Church life, just like family life, is messy as well. There are people that get on our nerves, but they are your family in Christ. So, having your own biological family is good; however, we are biblically called to love the family we have in Christ, in the church. We are to encourage and teach each other as a family (Titus 2:1-15). Arguably, this is something the church needs to do better.

How I do spiritual parenting

Even though I don’t have my own children, let me tell you how I seek to impact the lives of children and young people positively. I have a goddaughter named Cara. When she was only three months old, I took care of her whilst her parents took a break and prepared a meal provided by their church family. Over time I bought them some of the essentials they needed, and went with the mum to the hospital. I gave her a cow toy and bought literature for her parents to read to her as she grew up. I made a Spotify playlist of children’s Christian songs which her mum could learn to sing to Cara. My prayer is that Cara will never know a day when she isn’t loved by God.

In my local church family, I regularly go around to different families’ houses for dinner, and I’ve had families round to my house for lunch after a Sunday service. I watch films with them, enjoy their company and chat about everyday life. I ask their children to show me their favourite toys. I share advice with parents (if they want it), provide Bible materials for family Bible time (if they do it) and get involved when they need help. I cheer them on when they’re tired. When it’s bedtime, I’ve read bedtime and Bible stories with the kids. When parents have had conversations with their children about God, and I’m around, I sometimes interject with my own thoughts. I’ve been there for families when life is hard, or there’s been a tragedy in their household. And, importantly, I commit to praying for parents and their children regularly. 

Pair up with a family and serve them

For teenagers, I regularly have opportunities at youth group to speak gospel truth into their lives. One young person lives next door to me in a non-Christian household, so I encourage him as much as I can. Another young person is from a very broken background, and comes from a splintered family due to multiple divorces. She lives with her aunt due to her mother’s often violent alcoholism, and has lived through numerous court cases. Her parents have forgotten her birthday many times. But we care for her; she has regularly attended Sunday services over the past few years because she knows she has a better spiritual family in the church. She has been a joy to teach and encourage through her tough life.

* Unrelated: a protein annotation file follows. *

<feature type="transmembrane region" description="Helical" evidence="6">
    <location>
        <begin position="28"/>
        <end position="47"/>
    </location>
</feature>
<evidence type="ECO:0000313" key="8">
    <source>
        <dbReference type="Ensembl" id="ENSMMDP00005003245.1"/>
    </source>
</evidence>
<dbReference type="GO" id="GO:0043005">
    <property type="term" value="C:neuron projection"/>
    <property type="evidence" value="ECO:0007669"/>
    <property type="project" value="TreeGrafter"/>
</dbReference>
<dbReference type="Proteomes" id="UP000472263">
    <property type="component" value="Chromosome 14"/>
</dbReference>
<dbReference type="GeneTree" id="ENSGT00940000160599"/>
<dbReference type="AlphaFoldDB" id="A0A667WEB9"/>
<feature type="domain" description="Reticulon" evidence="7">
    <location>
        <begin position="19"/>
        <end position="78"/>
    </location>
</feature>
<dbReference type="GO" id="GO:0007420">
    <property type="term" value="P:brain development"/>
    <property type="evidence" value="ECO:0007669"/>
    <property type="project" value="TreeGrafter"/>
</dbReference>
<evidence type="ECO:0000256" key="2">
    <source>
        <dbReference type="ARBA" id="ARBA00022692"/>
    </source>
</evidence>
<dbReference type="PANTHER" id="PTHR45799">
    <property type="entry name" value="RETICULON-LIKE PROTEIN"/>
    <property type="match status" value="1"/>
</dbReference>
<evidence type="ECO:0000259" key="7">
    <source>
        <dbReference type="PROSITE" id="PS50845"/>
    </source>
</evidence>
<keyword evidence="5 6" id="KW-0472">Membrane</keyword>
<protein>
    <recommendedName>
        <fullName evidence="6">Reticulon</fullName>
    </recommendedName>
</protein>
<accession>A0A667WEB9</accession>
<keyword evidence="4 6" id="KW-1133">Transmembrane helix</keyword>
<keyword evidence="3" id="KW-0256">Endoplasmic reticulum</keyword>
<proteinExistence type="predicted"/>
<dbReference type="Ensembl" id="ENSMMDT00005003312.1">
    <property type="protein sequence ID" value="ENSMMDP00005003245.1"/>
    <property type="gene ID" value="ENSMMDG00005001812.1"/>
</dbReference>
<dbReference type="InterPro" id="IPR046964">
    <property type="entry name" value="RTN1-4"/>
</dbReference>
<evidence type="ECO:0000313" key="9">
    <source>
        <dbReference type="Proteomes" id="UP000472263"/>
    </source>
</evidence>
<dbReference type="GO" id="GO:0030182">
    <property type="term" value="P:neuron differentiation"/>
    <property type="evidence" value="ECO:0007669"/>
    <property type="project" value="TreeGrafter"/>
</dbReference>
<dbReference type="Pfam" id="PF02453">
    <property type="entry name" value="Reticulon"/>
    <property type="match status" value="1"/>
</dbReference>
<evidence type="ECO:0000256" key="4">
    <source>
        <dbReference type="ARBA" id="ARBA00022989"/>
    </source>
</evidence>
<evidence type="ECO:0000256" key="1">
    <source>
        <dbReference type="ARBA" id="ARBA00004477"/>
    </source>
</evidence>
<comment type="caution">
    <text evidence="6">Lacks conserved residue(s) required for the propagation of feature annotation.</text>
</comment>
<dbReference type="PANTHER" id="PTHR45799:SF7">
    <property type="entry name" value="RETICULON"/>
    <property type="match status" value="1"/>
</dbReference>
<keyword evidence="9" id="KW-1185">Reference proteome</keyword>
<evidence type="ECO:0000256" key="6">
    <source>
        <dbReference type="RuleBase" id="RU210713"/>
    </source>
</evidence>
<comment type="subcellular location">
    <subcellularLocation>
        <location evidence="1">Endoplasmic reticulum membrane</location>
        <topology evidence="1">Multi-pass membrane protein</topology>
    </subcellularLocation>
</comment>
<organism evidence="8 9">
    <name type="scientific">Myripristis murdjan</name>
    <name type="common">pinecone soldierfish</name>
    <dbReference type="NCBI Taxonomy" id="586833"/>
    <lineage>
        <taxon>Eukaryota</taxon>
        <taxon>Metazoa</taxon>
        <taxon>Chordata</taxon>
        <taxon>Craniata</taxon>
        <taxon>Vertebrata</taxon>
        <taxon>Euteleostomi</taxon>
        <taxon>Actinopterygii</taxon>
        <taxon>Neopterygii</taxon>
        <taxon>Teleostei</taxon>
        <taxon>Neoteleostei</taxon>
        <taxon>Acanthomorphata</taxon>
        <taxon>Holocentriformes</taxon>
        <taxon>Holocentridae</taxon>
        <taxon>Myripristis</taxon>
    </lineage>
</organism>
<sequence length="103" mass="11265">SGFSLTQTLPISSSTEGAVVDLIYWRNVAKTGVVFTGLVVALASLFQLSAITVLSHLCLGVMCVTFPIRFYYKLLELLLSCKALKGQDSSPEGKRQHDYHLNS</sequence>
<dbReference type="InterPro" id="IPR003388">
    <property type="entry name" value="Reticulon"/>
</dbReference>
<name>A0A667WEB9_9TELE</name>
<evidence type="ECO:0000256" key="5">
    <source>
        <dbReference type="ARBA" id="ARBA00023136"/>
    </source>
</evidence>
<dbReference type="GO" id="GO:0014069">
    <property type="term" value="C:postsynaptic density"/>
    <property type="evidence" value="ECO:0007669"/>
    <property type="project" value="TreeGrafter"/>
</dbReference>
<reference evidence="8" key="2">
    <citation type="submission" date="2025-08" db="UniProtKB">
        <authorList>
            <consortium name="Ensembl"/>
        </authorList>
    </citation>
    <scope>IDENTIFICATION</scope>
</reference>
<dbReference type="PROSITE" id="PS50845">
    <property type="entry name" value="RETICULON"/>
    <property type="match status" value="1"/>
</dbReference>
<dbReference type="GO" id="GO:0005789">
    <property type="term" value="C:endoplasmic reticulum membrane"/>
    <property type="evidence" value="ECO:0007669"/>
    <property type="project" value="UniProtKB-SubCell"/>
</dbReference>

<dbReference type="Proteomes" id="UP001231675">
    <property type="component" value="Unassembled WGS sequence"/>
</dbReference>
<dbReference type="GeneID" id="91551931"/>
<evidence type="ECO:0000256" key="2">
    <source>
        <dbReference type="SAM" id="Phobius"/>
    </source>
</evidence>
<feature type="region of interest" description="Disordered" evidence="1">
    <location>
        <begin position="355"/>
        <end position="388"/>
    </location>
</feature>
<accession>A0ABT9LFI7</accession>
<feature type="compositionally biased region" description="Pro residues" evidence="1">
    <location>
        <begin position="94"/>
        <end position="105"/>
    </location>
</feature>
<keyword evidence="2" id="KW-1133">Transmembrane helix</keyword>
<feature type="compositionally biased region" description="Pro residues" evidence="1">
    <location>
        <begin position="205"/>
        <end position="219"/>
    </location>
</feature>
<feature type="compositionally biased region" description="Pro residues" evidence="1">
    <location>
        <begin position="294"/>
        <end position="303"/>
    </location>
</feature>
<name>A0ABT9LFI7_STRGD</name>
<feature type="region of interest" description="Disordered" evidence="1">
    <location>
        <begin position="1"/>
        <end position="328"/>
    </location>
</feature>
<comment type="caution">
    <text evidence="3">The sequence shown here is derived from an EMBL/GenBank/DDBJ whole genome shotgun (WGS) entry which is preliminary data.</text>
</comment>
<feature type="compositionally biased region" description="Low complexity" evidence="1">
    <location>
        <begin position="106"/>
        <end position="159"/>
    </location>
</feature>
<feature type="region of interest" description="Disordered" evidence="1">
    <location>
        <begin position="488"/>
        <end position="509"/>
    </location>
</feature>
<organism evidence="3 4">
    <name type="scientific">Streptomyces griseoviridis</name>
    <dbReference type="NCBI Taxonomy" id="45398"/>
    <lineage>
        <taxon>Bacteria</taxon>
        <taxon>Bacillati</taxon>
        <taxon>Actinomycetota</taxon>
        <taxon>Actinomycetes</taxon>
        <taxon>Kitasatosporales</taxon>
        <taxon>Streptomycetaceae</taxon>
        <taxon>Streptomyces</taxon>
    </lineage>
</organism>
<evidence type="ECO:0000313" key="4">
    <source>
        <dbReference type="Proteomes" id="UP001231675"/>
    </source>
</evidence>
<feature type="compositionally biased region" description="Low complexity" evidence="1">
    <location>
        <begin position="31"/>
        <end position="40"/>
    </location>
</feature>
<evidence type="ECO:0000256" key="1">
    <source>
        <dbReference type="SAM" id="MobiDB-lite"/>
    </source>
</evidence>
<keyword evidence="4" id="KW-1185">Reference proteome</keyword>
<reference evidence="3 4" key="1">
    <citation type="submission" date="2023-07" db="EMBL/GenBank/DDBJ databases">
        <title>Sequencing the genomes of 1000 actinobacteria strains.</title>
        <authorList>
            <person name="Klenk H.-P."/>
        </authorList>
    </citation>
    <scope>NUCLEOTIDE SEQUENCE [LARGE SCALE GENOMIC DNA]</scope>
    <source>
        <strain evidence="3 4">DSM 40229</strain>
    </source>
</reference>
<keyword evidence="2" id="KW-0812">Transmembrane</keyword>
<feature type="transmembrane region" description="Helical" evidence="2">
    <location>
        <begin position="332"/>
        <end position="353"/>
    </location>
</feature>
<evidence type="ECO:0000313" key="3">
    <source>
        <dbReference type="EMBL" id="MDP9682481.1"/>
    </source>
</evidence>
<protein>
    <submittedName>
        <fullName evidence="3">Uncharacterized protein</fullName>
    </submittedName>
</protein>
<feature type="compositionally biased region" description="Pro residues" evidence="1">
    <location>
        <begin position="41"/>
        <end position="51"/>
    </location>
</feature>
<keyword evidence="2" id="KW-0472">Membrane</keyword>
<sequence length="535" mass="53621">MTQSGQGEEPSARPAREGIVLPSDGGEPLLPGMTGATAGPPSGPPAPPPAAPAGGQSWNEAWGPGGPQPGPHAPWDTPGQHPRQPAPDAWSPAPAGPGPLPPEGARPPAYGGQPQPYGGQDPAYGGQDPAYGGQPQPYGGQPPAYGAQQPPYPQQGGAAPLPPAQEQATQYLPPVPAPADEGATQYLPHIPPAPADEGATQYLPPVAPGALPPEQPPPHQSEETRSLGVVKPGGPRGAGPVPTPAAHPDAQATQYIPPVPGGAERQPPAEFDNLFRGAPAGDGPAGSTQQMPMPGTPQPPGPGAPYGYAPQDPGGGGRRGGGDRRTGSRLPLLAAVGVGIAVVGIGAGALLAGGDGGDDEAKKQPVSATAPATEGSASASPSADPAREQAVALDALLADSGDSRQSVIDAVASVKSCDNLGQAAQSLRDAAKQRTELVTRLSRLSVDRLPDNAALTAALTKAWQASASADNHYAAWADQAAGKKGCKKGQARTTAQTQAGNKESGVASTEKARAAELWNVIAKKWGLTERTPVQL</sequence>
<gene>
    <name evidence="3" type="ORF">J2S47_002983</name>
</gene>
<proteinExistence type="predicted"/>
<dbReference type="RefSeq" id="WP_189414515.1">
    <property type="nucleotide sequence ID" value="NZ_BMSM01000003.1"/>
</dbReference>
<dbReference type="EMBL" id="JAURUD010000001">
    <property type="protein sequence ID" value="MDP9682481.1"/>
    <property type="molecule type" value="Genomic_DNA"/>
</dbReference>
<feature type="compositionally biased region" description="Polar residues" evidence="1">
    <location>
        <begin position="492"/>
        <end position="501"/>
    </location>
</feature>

There have been challenges and rewards. I am not one of their parents, who can speak biblical truth into their teen’s life daily. But when these teenagers are not from Christian homes, as is the case for many of the young people currently in my youth group, I can seek to teach them how to follow Jesus as their King. And I act as their spiritual role model. We can also laugh and banter together!

You may be in my sort of situation and worry or are saddened at the prospect of having no children of your own. Let me encourage you that the church is your spiritual family. You can teach, inspire and encourage the children, young people and families you regularly see on Sunday and during the week. I urge you to pair up with a family and serve them. I agree it will be different from the unique responsibility given to a biological parent, but you are in a unique God-given position to positively influence so many children. We just need to be willing and ask God, in His grace, to show us how we can serve. How can you serve those in your church family?

This article was originally published in the Winter 2020 edition of the TFT magazine, Ascend. Click the button below to download your copy.

Download the Winter 2020 edition of Ascend